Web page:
A founder of the maverick Appalled Economists movement, prominent French economist André Orléan, specialised in finance and monetary policy, is a member of the French national scientific research centre, the CNRS. In this interview with Mediapart's Ludovic Lamant, he warns that European handling of the national debt crises is "heading straight into a wall" and decries the "total strategic inertia" of a "divided and powerless" Europe. He argues for a 1930s-style New Deal and against austerity measures under which "wage-earners pay the high revenues of financiers".
MEDIAPART: After Greece in the spring, it's now Ireland's turn to come under attack. How serious is this for the euro zone?
André Orléan: This new crisis was predictable. It's following the same logic [as the previous one] which consists of managing public debt by reassuring financial markets. But it's very difficult to reassure the markets, when all you have to offer are austerity plans. These are based on weak growth and weak growth is the worst thing possible for an indebted country.
MEDIAPART: Is there anything different from the Greek crisis?
A.O.: The market reaction is different. The markets reacted very positively to the Greek plan of May 10th, 2010. Today, that's no longer the case. Other countries, which until now were not at risk, such as Italy, also saw their interest rate rise. In fact, the financial press is rather alarmist. It was not reassured by the Irish plan either.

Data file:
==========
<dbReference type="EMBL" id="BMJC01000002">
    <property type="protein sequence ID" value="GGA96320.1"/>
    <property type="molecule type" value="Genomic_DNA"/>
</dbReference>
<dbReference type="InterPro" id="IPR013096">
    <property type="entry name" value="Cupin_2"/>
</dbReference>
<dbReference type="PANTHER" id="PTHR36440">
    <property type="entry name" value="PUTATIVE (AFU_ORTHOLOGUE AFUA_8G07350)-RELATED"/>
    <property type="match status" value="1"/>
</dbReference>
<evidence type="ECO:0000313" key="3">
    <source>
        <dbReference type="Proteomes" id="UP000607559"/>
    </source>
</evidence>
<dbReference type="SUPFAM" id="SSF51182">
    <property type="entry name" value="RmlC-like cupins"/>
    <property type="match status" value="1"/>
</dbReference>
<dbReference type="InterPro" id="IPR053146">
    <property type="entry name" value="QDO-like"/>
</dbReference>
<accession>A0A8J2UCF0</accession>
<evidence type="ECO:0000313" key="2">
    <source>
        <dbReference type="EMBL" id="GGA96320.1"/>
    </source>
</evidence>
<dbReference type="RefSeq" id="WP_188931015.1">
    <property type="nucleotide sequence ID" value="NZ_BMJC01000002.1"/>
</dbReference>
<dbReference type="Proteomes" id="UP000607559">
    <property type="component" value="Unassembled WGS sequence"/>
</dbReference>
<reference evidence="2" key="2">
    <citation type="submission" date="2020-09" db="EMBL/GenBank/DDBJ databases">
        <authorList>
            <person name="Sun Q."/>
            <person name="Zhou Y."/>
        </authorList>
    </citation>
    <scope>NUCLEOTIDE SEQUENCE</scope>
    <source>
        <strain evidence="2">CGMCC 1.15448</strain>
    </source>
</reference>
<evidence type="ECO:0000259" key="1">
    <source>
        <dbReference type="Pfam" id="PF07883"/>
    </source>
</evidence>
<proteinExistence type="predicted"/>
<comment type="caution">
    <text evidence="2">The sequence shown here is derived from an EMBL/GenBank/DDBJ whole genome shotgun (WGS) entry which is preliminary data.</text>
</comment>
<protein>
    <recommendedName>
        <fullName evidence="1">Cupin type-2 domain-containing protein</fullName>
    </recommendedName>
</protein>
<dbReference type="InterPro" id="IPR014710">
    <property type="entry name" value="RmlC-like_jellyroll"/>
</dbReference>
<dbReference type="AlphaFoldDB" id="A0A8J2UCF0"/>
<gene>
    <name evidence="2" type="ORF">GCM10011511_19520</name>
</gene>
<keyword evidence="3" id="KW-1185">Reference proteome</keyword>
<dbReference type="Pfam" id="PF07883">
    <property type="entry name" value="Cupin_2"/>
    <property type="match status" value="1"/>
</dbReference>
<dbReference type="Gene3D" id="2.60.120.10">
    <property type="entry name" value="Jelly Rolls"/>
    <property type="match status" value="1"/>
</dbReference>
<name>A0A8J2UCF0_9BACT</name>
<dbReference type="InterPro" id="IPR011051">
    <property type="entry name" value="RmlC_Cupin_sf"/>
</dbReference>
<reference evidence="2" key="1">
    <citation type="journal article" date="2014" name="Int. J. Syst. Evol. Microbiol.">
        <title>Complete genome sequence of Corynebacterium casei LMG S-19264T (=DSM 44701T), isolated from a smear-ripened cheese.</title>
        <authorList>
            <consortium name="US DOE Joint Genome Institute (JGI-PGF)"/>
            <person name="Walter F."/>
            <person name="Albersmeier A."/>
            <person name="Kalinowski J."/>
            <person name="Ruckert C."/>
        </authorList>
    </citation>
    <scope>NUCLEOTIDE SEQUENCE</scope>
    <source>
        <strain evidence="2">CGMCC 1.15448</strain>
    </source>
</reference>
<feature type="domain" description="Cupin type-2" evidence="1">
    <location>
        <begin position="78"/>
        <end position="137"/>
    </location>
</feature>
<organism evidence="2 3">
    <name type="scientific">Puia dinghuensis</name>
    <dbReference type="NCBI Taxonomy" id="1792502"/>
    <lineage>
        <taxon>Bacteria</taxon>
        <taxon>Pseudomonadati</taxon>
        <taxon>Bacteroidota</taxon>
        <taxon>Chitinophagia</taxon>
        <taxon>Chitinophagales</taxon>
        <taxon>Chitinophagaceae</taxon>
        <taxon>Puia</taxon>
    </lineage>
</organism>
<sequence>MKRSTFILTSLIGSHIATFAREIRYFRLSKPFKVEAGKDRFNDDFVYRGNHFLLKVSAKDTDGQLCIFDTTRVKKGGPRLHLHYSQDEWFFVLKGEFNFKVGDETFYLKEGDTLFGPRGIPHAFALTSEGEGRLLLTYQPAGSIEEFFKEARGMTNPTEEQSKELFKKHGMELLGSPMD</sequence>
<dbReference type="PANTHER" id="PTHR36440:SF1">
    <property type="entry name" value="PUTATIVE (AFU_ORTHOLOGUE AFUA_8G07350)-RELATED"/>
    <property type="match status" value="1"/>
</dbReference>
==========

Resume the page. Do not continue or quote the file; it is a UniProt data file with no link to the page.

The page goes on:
With the Irish case everybody is waiting for the next case to crop up while slowly realising that this is not the right strategy. This case-by-case response, once the contamination hits a new country, doesn't work. We are going to move from one country to the next and increase the amount of European bailouts with each aid package. This will create recession which in turn will lead to even greater public debt problems causing debt to rise in an unmanaged fashion, without a clear outlook.
Nobody understands anything anymore. How can one get out of the spiral of debt if it is always allowed to rise? European policies have reached their limits. It's like a bottomless pit: the markets will never be reassured. Policies must be changed.